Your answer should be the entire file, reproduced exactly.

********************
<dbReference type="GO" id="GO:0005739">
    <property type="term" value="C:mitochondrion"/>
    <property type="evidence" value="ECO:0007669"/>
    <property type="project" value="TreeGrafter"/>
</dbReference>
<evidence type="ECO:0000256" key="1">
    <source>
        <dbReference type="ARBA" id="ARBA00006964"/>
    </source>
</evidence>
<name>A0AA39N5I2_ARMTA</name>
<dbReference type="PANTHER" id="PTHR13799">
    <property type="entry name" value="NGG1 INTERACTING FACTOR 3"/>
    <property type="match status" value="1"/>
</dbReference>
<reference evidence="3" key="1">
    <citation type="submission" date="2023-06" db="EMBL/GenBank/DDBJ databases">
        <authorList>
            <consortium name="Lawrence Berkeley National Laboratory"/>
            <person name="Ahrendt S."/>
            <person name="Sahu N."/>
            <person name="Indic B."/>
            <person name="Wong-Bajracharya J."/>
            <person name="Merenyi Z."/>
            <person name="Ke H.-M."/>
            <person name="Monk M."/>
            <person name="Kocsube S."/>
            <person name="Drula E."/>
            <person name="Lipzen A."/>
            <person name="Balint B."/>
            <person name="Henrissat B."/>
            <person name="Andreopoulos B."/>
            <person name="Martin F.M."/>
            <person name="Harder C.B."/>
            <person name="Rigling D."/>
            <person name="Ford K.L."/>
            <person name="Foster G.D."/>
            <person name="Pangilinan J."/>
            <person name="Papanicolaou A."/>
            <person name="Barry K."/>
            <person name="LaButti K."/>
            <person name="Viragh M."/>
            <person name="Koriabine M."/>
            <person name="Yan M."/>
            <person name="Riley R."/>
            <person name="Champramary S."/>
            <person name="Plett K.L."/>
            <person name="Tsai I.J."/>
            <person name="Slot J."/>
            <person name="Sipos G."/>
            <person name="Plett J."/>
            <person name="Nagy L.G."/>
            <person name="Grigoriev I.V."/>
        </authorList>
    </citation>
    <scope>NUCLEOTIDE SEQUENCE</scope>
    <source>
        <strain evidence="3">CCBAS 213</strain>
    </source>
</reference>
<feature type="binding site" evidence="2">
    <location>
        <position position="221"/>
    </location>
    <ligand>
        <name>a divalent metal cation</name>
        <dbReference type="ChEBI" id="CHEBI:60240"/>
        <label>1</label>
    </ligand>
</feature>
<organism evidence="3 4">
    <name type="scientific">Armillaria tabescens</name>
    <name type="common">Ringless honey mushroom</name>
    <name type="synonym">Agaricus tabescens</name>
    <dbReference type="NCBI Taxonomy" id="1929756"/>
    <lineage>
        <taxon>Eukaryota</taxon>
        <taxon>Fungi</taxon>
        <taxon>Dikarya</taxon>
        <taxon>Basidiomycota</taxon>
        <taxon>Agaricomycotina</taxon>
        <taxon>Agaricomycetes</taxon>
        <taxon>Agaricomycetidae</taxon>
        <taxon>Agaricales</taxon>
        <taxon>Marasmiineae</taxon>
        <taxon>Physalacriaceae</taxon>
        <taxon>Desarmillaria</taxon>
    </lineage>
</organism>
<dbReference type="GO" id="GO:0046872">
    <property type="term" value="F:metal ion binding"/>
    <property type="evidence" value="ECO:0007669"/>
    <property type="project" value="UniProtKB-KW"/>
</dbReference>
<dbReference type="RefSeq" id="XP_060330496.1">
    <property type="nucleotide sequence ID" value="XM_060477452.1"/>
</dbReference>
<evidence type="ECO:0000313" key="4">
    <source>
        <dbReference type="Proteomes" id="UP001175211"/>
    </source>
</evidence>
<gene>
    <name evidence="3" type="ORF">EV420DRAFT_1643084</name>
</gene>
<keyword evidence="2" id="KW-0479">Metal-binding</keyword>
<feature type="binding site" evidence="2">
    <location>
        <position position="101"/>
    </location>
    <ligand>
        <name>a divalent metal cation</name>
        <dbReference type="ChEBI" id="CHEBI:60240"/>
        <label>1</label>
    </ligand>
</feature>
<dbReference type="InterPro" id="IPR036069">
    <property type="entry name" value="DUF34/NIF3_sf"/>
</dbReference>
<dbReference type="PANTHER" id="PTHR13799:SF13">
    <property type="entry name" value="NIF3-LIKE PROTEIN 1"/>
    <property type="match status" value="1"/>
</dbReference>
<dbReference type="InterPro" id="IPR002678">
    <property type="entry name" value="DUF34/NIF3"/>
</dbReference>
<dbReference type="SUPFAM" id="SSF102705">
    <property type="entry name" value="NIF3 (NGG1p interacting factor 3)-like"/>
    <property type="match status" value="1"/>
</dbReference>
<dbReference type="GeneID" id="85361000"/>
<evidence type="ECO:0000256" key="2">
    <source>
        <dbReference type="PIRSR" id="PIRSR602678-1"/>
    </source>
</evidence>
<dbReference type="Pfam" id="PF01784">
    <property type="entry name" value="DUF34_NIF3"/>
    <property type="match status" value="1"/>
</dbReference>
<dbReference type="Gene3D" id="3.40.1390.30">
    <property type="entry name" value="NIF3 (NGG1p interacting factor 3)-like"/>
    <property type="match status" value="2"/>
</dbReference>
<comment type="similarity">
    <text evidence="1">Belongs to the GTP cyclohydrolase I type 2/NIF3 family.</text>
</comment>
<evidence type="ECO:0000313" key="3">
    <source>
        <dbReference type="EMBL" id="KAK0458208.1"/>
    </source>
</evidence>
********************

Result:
<dbReference type="GO" id="GO:0005739">
    <property type="term" value="C:mitochondrion"/>
    <property type="evidence" value="ECO:0007669"/>
    <property type="project" value="TreeGrafter"/>
</dbReference>
<evidence type="ECO:0000256" key="1">
    <source>
        <dbReference type="ARBA" id="ARBA00006964"/>
    </source>
</evidence>
<name>A0AA39N5I2_ARMTA</name>
<dbReference type="PANTHER" id="PTHR13799">
    <property type="entry name" value="NGG1 INTERACTING FACTOR 3"/>
    <property type="match status" value="1"/>
</dbReference>
<reference evidence="3" key="1">
    <citation type="submission" date="2023-06" db="EMBL/GenBank/DDBJ databases">
        <authorList>
            <consortium name="Lawrence Berkeley National Laboratory"/>
            <person name="Ahrendt S."/>
            <person name="Sahu N."/>
            <person name="Indic B."/>
            <person name="Wong-Bajracharya J."/>
            <person name="Merenyi Z."/>
            <person name="Ke H.-M."/>
            <person name="Monk M."/>
            <person name="Kocsube S."/>
            <person name="Drula E."/>
            <person name="Lipzen A."/>
            <person name="Balint B."/>
            <person name="Henrissat B."/>
            <person name="Andreopoulos B."/>
            <person name="Martin F.M."/>
            <person name="Harder C.B."/>
            <person name="Rigling D."/>
            <person name="Ford K.L."/>
            <person name="Foster G.D."/>
            <person name="Pangilinan J."/>
            <person name="Papanicolaou A."/>
            <person name="Barry K."/>
            <person name="LaButti K."/>
            <person name="Viragh M."/>
            <person name="Koriabine M."/>
            <person name="Yan M."/>
            <person name="Riley R."/>
            <person name="Champramary S."/>
            <person name="Plett K.L."/>
            <person name="Tsai I.J."/>
            <person name="Slot J."/>
            <person name="Sipos G."/>
            <person name="Plett J."/>
            <person name="Nagy L.G."/>
            <person name="Grigoriev I.V."/>
        </authorList>
    </citation>
    <scope>NUCLEOTIDE SEQUENCE</scope>
    <source>
        <strain evidence="3">CCBAS 213</strain>
    </source>
</reference>
<feature type="binding site" evidence="2">
    <location>
        <position position="221"/>
    </location>
    <ligand>
        <name>a divalent metal cation</name>
        <dbReference type="ChEBI" id="CHEBI:60240"/>
        <label>1</label>
    </ligand>
</feature>
<organism evidence="3 4">
    <name type="scientific">Armillaria tabescens</name>
    <name type="common">Ringless honey mushroom</name>
    <name type="synonym">Agaricus tabescens</name>
    <dbReference type="NCBI Taxonomy" id="1929756"/>
    <lineage>
        <taxon>Eukaryota</taxon>
        <taxon>Fungi</taxon>
        <taxon>Dikarya</taxon>
        <taxon>Basidiomycota</taxon>
        <taxon>Agaricomycotina</taxon>
        <taxon>Agaricomycetes</taxon>
        <taxon>Agaricomycetidae</taxon>
        <taxon>Agaricales</taxon>
        <taxon>Marasmiineae</taxon>
        <taxon>Physalacriaceae</taxon>
        <taxon>Desarmillaria</taxon>
    </lineage>
</organism>
<dbReference type="GO" id="GO:0046872">
    <property type="term" value="F:metal ion binding"/>
    <property type="evidence" value="ECO:0007669"/>
    <property type="project" value="UniProtKB-KW"/>
</dbReference>
<dbReference type="RefSeq" id="XP_060330496.1">
    <property type="nucleotide sequence ID" value="XM_060477452.1"/>
</dbReference>
<evidence type="ECO:0000313" key="4">
    <source>
        <dbReference type="Proteomes" id="UP001175211"/>
    </source>
</evidence>
<gene>
    <name evidence="3" type="ORF">EV420DRAFT_1643084</name>
</gene>
<keyword evidence="2" id="KW-0479">Metal-binding</keyword>
<feature type="binding site" evidence="2">
    <location>
        <position position="101"/>
    </location>
    <ligand>
        <name>a divalent metal cation</name>
        <dbReference type="ChEBI" id="CHEBI:60240"/>
        <label>1</label>
    </ligand>
</feature>
<dbReference type="InterPro" id="IPR036069">
    <property type="entry name" value="DUF34/NIF3_sf"/>
</dbReference>
<dbReference type="PANTHER" id="PTHR13799:SF13">
    <property type="entry name" value="NIF3-LIKE PROTEIN 1"/>
    <property type="match status" value="1"/>
</dbReference>
<dbReference type="InterPro" id="IPR002678">
    <property type="entry name" value="DUF34/NIF3"/>
</dbReference>
<dbReference type="SUPFAM" id="SSF102705">
    <property type="entry name" value="NIF3 (NGG1p interacting factor 3)-like"/>
    <property type="match status" value="1"/>
</dbReference>
<dbReference type="GeneID" id="85361000"/>
<evidence type="ECO:0000256" key="2">
    <source>
        <dbReference type="PIRSR" id="PIRSR602678-1"/>
    </source>
</evidence>
<dbReference type="Pfam" id="PF01784">
    <property type="entry name" value="DUF34_NIF3"/>
    <property type="match status" value="1"/>
</dbReference>
<dbReference type="Gene3D" id="3.40.1390.30">
    <property type="entry name" value="NIF3 (NGG1p interacting factor 3)-like"/>
    <property type="match status" value="2"/>
</dbReference>
<comment type="similarity">
    <text evidence="1">Belongs to the GTP cyclohydrolase I type 2/NIF3 family.</text>
</comment>
<evidence type="ECO:0000313" key="3">
    <source>
        <dbReference type="EMBL" id="KAK0458208.1"/>
    </source>
</evidence>